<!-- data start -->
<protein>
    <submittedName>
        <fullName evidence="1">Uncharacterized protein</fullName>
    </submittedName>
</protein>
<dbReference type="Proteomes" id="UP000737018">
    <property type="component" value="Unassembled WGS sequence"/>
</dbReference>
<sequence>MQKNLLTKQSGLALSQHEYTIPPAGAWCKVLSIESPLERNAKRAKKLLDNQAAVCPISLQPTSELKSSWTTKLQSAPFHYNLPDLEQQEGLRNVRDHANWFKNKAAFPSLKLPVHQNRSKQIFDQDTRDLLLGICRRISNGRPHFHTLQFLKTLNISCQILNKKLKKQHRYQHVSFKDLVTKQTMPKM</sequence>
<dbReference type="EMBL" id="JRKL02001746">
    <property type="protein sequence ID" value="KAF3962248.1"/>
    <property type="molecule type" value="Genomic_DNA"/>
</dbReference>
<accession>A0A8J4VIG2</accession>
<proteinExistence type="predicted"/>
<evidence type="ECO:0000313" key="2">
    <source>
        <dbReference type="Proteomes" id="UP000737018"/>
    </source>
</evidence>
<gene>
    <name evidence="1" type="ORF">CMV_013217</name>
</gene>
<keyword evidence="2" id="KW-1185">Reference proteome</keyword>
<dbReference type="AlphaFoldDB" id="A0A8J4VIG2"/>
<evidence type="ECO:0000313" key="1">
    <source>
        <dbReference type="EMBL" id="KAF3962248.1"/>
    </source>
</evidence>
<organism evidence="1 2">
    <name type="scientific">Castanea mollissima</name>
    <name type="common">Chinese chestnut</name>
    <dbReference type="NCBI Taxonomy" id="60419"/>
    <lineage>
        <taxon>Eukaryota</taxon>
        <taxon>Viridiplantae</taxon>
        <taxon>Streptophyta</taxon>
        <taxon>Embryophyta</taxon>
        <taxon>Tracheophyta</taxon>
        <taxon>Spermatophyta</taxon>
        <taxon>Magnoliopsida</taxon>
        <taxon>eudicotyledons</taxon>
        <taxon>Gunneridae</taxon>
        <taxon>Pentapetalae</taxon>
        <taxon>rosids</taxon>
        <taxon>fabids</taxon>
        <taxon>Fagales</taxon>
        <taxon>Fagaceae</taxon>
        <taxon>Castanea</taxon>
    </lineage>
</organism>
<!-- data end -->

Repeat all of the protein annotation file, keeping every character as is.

<protein>
    <submittedName>
        <fullName evidence="1">Uncharacterized protein</fullName>
    </submittedName>
</protein>
<dbReference type="Proteomes" id="UP000737018">
    <property type="component" value="Unassembled WGS sequence"/>
</dbReference>
<sequence>MQKNLLTKQSGLALSQHEYTIPPAGAWCKVLSIESPLERNAKRAKKLLDNQAAVCPISLQPTSELKSSWTTKLQSAPFHYNLPDLEQQEGLRNVRDHANWFKNKAAFPSLKLPVHQNRSKQIFDQDTRDLLLGICRRISNGRPHFHTLQFLKTLNISCQILNKKLKKQHRYQHVSFKDLVTKQTMPKM</sequence>
<dbReference type="EMBL" id="JRKL02001746">
    <property type="protein sequence ID" value="KAF3962248.1"/>
    <property type="molecule type" value="Genomic_DNA"/>
</dbReference>
<accession>A0A8J4VIG2</accession>
<proteinExistence type="predicted"/>
<evidence type="ECO:0000313" key="2">
    <source>
        <dbReference type="Proteomes" id="UP000737018"/>
    </source>
</evidence>
<gene>
    <name evidence="1" type="ORF">CMV_013217</name>
</gene>
<keyword evidence="2" id="KW-1185">Reference proteome</keyword>
<dbReference type="AlphaFoldDB" id="A0A8J4VIG2"/>
<evidence type="ECO:0000313" key="1">
    <source>
        <dbReference type="EMBL" id="KAF3962248.1"/>
    </source>
</evidence>
<organism evidence="1 2">
    <name type="scientific">Castanea mollissima</name>
    <name type="common">Chinese chestnut</name>
    <dbReference type="NCBI Taxonomy" id="60419"/>
    <lineage>
        <taxon>Eukaryota</taxon>
        <taxon>Viridiplantae</taxon>
        <taxon>Streptophyta</taxon>
        <taxon>Embryophyta</taxon>
        <taxon>Tracheophyta</taxon>
        <taxon>Spermatophyta</taxon>
        <taxon>Magnoliopsida</taxon>
        <taxon>eudicotyledons</taxon>
        <taxon>Gunneridae</taxon>
        <taxon>Pentapetalae</taxon>
        <taxon>rosids</taxon>
        <taxon>fabids</taxon>
        <taxon>Fagales</taxon>
        <taxon>Fagaceae</taxon>
        <taxon>Castanea</taxon>
    </lineage>
</organism>